2008-01-19Konferenzveröffentlichung DOI: 10.18452/1290
Discourses of Accessibility in a Digital Context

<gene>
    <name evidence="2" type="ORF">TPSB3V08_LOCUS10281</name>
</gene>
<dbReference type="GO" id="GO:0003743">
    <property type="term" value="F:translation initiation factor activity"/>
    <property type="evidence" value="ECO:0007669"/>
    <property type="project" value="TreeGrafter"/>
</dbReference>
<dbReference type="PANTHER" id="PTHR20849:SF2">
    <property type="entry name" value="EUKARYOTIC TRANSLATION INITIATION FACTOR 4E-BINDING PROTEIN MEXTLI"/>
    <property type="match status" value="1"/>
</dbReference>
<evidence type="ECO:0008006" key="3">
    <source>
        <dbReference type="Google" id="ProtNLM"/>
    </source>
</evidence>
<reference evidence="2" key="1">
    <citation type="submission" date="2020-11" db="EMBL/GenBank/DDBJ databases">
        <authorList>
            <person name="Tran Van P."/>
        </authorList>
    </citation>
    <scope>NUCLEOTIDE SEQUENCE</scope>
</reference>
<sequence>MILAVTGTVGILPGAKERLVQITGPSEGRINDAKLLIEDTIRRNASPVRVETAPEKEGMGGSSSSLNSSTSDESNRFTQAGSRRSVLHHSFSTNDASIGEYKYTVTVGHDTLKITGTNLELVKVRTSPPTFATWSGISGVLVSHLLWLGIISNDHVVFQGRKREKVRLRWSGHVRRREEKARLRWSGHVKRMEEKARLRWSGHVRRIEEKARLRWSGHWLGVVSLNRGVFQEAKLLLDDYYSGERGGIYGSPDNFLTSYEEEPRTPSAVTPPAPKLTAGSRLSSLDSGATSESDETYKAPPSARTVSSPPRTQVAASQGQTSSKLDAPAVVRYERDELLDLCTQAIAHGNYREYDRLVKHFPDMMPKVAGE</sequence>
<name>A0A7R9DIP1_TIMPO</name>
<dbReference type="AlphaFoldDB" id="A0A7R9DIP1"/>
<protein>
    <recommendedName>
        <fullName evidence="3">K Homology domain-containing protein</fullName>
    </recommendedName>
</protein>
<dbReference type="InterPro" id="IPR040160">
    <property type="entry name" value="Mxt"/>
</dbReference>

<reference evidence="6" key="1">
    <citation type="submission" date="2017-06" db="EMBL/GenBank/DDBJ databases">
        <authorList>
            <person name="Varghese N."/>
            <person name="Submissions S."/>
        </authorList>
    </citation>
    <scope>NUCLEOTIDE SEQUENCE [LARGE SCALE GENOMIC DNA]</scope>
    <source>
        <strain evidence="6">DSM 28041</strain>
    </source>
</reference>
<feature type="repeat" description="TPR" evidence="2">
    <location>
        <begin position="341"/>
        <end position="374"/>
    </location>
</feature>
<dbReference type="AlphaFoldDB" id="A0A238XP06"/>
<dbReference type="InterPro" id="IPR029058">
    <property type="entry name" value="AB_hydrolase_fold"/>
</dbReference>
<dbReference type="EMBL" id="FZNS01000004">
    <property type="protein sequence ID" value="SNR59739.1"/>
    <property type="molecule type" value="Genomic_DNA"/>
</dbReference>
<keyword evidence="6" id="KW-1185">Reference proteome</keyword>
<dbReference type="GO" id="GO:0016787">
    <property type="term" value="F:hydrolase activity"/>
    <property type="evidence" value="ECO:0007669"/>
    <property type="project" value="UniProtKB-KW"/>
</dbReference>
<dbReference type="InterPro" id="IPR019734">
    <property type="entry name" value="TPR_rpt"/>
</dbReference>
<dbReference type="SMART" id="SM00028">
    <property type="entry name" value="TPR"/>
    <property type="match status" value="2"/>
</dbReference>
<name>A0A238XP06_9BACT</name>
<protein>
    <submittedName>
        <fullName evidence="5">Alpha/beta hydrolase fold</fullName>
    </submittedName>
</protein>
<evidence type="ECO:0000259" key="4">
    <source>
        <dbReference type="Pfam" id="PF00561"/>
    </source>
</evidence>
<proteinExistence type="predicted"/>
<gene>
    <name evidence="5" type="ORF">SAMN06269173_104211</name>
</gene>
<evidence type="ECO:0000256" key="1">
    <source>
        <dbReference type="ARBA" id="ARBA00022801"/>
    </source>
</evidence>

This paper is based on early reflections from the ongoing work with my Master`s thesis about the present digital terms of accessibility. Libraries have throughout their history shared a common objective; to make information accessible. This basic activity has been connected to a variety of arguments in different historical situations. But how does one argue (ideologically) for accessibility to information in our present digital surroundings. Based on some earlier research I found that this question has rarely been dealt with or discussed amongst librarians in a substantial manner. In the thesis I therefore examine argumentation in a selection of modern texts that discuss access to digital information within an open access perspective. The texts originate mainly from four fields of practice; the Free Software movement, the Open Source movement, Creative Commons and the Libre Society. Digital information implies a way of mass-distribution and an extensive culture of sharing that raises some fundamental questions on the terms of access. My research objects and agents are taking action in the middle of an on-going struggle, between forces that seek to get and maintain control over information in digital formats and forces that seek a continuous process of accessibility and openness. The agents have in common that they suggest different and alternative regimes for licensing intellectual property, but differ in their argumentation on such practices. With a discourse analytical approach I try identify these agents stands regarding digital terms of accessibility.
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